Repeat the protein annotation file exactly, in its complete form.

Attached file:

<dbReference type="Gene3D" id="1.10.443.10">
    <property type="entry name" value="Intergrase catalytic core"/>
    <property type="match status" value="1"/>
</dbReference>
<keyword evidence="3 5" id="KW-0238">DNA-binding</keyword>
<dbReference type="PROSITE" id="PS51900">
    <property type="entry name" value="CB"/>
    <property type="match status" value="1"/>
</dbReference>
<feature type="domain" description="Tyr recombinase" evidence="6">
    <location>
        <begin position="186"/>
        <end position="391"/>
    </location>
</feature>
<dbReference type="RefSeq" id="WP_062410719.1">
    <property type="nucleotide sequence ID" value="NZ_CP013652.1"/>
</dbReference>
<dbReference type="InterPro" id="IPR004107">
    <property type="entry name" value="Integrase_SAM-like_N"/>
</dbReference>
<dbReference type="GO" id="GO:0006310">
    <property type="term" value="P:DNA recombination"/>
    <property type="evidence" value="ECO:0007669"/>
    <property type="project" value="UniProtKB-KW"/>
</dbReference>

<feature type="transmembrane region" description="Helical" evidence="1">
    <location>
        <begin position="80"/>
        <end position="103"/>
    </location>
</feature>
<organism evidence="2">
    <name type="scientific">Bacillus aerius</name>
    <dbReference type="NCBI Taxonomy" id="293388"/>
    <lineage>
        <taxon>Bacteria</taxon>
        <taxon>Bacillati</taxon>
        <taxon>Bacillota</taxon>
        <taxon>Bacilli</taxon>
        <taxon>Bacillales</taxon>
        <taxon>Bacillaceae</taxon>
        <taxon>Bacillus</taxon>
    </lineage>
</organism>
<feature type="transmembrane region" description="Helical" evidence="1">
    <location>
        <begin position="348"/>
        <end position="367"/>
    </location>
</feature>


<dbReference type="Gene3D" id="1.10.443.10">
    <property type="entry name" value="Intergrase catalytic core"/>
    <property type="match status" value="1"/>
</dbReference>
<keyword evidence="3 5" id="KW-0238">DNA-binding</keyword>
<dbReference type="PROSITE" id="PS51900">
    <property type="entry name" value="CB"/>
    <property type="match status" value="1"/>
</dbReference>
<feature type="domain" description="Tyr recombinase" evidence="6">
    <location>
        <begin position="186"/>
        <end position="391"/>
    </location>
</feature>
<dbReference type="RefSeq" id="WP_062410719.1">
    <property type="nucleotide sequence ID" value="NZ_CP013652.1"/>
</dbReference>
<dbReference type="InterPro" id="IPR004107">
    <property type="entry name" value="Integrase_SAM-like_N"/>
</dbReference>
<dbReference type="GO" id="GO:0006310">
    <property type="term" value="P:DNA recombination"/>
    <property type="evidence" value="ECO:0007669"/>
    <property type="project" value="UniProtKB-KW"/>
</dbReference>

<feature type="transmembrane region" description="Helical" evidence="1">
    <location>
        <begin position="80"/>
        <end position="103"/>
    </location>
</feature>
<organism evidence="2">
    <name type="scientific">Bacillus aerius</name>
    <dbReference type="NCBI Taxonomy" id="293388"/>
    <lineage>
        <taxon>Bacteria</taxon>
        <taxon>Bacillati</taxon>
        <taxon>Bacillota</taxon>
        <taxon>Bacilli</taxon>
        <taxon>Bacillales</taxon>
        <taxon>Bacillaceae</taxon>
        <taxon>Bacillus</taxon>
    </lineage>
</organism>
<feature type="transmembrane region" description="Helical" evidence="1">
    <location>
        <begin position="348"/>
        <end position="367"/>
    </location>
</feature>